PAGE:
Not unlike bobwhite quail hunts, duck hunting on a southwest Georgia plantation is a complicated, carefully orchestrated, social event. In addition, preparation for the actual hunt begins months prior to the season.
Most duck hunting is done in ponds specially created by digging or damming. In spring, those ponds are drained so corn or millet can be planted in the dry beds. The ponds are re-filled in fall so ducks can easily feed on the heads of the crops.
Various camouflaged blinds are installed. Some are half-submerged, wooden structures with a below-water platform (hunters wear chest waders) and an above-water, dry ledge for shells and gear. Other blinds are built on stilts above the water, complete with walkways from land.
In this far southwest corner of Georgia, ducks could have arrived via either the Atlantic or Mississippi Flyways and include wood ducks, mallards, redheads, pintails and ring-necked ducks.
Betsy and I are renting a small cottage and kennels which is part of plantation. One evening, Langdon, the plantation’s owner, called and invited me on Saturday morning duck hunt. I eagerly agreed and Langdon then asked, “Does your Lab retrieve? Bring her.”
This would be May’s debut as a duck retriever. She is a great upland flushing dog and has been on countless hunts and training sessions with pointers and setters. And she’s always loved to retrieve. Betsy began throwing dummies for May when she was a puppy and has continuously played fetch in many lakes and ponds. We bought her from Dennis and Janice Anderson, who specialize in Labradors out of British stock.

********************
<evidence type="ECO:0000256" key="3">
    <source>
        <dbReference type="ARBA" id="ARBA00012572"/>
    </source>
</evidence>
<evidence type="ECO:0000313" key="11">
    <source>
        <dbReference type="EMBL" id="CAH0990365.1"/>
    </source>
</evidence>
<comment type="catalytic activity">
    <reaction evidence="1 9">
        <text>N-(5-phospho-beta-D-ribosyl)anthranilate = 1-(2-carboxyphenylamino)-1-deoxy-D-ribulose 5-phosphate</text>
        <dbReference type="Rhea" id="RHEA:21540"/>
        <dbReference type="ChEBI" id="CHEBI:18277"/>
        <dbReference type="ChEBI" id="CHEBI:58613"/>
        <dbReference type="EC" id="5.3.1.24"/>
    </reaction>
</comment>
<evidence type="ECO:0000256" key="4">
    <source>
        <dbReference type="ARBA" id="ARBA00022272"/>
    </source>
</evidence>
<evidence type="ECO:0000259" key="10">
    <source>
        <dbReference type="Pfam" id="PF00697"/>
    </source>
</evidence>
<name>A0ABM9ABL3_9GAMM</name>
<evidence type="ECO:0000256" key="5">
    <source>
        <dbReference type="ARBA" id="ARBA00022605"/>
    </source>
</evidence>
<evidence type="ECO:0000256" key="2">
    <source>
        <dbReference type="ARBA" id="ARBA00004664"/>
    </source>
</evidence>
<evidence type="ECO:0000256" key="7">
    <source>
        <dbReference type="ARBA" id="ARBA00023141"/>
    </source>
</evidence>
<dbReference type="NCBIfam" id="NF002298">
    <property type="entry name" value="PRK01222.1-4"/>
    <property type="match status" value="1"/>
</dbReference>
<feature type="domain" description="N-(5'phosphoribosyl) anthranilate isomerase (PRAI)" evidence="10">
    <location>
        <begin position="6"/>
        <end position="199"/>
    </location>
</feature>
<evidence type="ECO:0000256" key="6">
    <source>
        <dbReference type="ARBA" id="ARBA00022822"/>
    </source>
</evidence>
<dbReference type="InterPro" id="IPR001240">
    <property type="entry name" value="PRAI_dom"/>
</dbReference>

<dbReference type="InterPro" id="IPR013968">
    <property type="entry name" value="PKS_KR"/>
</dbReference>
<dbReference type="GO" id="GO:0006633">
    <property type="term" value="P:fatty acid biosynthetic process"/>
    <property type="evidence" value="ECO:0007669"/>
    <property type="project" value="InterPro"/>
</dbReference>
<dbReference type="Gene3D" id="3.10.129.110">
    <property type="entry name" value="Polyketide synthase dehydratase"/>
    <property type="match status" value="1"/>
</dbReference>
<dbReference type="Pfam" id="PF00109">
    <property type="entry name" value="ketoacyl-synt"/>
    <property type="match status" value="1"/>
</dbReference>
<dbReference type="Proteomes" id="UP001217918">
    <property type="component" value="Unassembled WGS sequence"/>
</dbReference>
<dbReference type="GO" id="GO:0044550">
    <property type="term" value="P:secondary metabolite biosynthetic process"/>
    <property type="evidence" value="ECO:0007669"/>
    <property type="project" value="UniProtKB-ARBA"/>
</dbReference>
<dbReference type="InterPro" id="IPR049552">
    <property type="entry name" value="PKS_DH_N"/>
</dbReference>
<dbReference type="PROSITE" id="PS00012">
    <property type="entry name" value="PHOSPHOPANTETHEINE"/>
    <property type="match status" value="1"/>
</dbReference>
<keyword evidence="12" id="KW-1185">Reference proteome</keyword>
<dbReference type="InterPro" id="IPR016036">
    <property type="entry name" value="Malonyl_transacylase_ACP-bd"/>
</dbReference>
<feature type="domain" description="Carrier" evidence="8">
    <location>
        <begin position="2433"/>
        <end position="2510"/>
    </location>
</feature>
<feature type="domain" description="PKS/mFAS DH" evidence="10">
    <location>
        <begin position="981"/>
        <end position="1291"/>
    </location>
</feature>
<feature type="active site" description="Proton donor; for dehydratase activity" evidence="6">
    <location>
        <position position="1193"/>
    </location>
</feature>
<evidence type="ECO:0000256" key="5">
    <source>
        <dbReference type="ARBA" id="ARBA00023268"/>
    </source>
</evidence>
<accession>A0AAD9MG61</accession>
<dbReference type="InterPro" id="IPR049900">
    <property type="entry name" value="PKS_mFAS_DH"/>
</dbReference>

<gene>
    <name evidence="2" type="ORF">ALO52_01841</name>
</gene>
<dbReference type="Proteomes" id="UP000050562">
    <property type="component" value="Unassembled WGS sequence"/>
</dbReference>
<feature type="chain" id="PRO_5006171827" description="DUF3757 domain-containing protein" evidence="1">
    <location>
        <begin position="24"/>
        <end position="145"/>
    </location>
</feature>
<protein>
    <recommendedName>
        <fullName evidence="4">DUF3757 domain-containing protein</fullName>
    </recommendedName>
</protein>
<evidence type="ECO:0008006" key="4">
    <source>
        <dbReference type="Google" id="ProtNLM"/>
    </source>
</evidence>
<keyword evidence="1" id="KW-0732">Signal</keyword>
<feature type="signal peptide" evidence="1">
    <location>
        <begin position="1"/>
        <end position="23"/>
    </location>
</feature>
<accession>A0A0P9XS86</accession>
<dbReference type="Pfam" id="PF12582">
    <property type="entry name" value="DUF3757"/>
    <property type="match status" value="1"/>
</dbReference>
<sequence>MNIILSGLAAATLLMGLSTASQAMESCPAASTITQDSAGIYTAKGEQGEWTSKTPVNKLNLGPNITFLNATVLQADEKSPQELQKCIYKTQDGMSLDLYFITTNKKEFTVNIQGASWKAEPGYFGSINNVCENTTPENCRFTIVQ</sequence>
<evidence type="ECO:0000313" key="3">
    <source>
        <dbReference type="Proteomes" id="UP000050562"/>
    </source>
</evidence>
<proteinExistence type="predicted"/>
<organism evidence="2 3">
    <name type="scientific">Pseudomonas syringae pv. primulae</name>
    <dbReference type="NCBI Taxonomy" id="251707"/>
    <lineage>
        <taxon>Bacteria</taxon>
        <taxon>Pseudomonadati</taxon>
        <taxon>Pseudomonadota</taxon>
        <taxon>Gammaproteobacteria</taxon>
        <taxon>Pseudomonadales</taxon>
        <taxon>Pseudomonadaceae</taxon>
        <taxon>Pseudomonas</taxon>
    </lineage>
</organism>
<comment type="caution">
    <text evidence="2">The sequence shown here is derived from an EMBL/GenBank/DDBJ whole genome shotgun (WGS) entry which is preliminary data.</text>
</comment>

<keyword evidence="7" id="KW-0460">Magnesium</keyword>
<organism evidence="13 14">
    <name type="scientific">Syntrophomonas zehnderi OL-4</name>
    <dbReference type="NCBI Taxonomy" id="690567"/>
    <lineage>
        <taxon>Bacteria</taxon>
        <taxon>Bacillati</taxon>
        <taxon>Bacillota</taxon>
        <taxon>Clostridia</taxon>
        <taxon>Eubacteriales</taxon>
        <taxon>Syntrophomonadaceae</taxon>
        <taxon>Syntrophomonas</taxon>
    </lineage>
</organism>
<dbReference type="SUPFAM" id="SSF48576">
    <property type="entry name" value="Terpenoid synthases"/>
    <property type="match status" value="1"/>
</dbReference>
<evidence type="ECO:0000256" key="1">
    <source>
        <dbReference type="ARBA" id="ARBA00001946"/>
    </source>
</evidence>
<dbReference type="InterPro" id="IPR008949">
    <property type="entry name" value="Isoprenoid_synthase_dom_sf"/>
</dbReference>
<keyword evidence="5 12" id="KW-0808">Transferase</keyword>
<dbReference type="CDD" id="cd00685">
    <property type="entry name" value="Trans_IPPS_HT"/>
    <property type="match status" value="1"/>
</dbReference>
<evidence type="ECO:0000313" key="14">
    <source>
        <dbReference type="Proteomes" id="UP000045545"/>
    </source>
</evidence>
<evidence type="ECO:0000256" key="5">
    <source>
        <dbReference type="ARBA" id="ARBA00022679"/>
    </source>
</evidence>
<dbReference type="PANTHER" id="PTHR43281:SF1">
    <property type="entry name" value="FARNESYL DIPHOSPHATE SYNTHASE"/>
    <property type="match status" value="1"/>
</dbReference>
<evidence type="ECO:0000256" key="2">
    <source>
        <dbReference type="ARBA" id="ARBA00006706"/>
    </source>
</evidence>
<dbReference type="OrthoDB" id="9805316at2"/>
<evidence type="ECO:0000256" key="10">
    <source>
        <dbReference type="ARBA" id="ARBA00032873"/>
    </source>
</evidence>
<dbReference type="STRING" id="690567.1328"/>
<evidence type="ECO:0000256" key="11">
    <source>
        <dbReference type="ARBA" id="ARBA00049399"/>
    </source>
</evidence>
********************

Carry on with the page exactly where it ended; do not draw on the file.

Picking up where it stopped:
So early the next morning, I gathered my clothes, shotgun and loaded May into the truck. Langdon, a group of friends and family members and I gathered at 6:00 a.m. at the plantation’s lodge for coffee and planning. Licenses and duck stamps were verified; steel shot inspected; and, most importantly, hunters were assigned partners and blinds in one of three ponds. By 6:30, we were heading to our blinds.
Just as it was getting light, about 7 a.m., the wood ducks started to come in from a large body of water to the east. The ducks were easy to spot but not so easy to shoot because they were backlit by the sun. The action was hot and heavy for brief time, though, and several woodies hit the water after good shots. Later ring-necked ducks, mallards and a few redheads trickled into our pond, along with some coots and mergansers. By 9:30, the sun was up, the sky had turned blue and the hunt was over.
Ducks aren’t retrieved during the hunt. Instead, they’re marked and picked up afterwards using hunters in waders and boats or dogs. So it was time for May and an English cocker spaniel owned by Langdon’s son to get to work.
With just a little encouragement, May took to it, well, like a duck to water! She first retrieved six, clearly visible, floating ducks. Several others were marked down in the corn stubble and I sent her out. May searched, using her nose, and swam back and forth several times with successful retrieves. She is now a great duck retriever!
Like many events at a plantation, hospitality plays a big part. After all retrieving was complete, hunters again gathered in the lodge to feast on a big Southern breakfast of eggs, sausages, bacon, grits, biscuits, fruit and more coffee.